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13 November 2010

Simplifying the Business Model

Tag(s): Business

      During my 35 years working in executive functions in multi-nationals I observed and often participated in excruciatingly complex legal structures that led to vast wastes of corporate time and money in seeking to manage the negotiations and relationships between all these arrangements. I was therefore fascinated to learn at a recent briefing for non-executive directors that significant regulatory progress has been made in helping organisations to align management and legal formations.

In the established arena of unnecessary complexity we see that the business has to operate in two very different spaces, the operational vs. the legal entity. There is often a maze of legal edifices as a result of financial structuring and legacy mergers and acquisitions. There is usually tension between global and regional management configurations and the country management. I used to call it triple matrix organisation because a matrix is normal as soon as you extend a company into more than one territory and/or more than one product category but when you also introduce functional management into the equation then you have three dimensions. For example a pricing decision will involve territory, product and financial dimensions. A hiring decision can involve territory, product and human resource management. This can lead to countless variations in process for governance of all these different divisions, entities, functions, locations, countries and/or regions. Often in an attempt to simplify these a large enterprise wide system has been overlaid on the whole organisation at huge cost and without the expected rewards. Meanwhile the outside world is moving fast bringing new challenges in economic, social and regulatory matters.

In response to this companies are restructuring their business models by rationalising the management and governance composition and consolidating key functions into centres of excellence. Some are organising regional shared service centres while others are outsourcing activities and disposing of fringe assets. What is also needed is single-minded process standardisation and if this is done in conjunction with the implementation of  an enterprise wide system the cost can only be justified if it is managed to achieve a single version of the truth. There is a growing trend to move the corporate head office to more sympathetic fiscal and regulatory regimes. This has become easier with greater flexibility in tax reporting.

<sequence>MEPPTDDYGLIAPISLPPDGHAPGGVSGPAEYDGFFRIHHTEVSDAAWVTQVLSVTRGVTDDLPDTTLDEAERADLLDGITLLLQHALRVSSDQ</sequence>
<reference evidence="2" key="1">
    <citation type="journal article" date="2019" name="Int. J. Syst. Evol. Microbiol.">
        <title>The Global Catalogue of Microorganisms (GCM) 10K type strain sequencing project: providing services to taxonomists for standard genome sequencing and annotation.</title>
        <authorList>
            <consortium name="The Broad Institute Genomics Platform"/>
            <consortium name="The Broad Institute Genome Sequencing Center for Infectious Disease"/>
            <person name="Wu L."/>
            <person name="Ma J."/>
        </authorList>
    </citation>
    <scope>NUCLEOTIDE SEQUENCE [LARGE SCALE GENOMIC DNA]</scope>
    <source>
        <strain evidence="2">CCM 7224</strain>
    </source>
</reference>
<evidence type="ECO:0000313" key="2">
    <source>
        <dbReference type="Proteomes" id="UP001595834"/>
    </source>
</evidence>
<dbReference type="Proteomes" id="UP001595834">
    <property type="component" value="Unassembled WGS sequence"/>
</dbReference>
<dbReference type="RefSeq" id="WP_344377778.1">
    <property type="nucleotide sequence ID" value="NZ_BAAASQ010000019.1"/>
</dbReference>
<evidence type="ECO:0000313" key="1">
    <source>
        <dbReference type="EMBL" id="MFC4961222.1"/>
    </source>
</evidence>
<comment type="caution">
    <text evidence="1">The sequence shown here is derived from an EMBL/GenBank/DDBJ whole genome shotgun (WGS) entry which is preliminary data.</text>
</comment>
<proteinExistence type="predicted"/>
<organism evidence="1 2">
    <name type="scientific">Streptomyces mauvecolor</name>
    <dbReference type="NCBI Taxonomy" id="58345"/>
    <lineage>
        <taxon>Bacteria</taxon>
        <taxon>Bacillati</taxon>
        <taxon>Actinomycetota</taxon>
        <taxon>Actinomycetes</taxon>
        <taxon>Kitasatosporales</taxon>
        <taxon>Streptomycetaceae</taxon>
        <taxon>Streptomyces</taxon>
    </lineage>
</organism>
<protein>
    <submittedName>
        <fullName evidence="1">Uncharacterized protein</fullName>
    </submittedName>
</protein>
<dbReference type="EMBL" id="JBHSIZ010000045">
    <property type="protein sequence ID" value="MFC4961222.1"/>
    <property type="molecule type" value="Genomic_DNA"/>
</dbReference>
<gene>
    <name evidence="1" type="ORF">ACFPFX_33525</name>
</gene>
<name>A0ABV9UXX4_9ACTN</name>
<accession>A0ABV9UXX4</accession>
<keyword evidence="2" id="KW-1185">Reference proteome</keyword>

Mario Monti, the EU Commissioner said “Would Bill Gates have had the same success if he had to create a subsidiary of Microsoft in each state where he operated rather than operating in the United States as a whole?” Traditionally multinationals have grown organically in Europe opening a sales company in every country and then setting up other companies to operate factories and other key functions like finance.  But, without a legacy legal fabric, many companies with a controlling corporate centre could do business in a region through a principal holding company and branch structure.  A simplified legal design would ideally consist of a single legal entity that would contract with all third parties, both suppliers and customers. Instead of the old world model of byzantine inter-company transfer pricing, profit would be allocated between the controlling centre and the local branches. Statutory reporting would only be required of the controlling centre and the need for local boards with their ability to introduce a bureaucratic muddle into decision making would disappear thus eliminating the risk factor for local directors.

But is this possible? Yes, because enabling legislation has been introduced in Europe that allows companies to use “single company models” as a result of two EU directives. In addition new OECD guidelines on profit attribution have further enabled such frameworks. The 10th Company Directive supports operating in Europe as a single national company and allows merger of companies across Europe more easily. EU Regulation and the SE Directive brings in the SE, no, not a Single Entity but the Societas Europaea. The legal form of the European Company, or Societas Europaea (SE), was created by the European Council on the 8 October 2001. It became subject to Community law in all EU member states on the 8 October 2004, over 30 years after negotiations for the creation of a European company were initiated.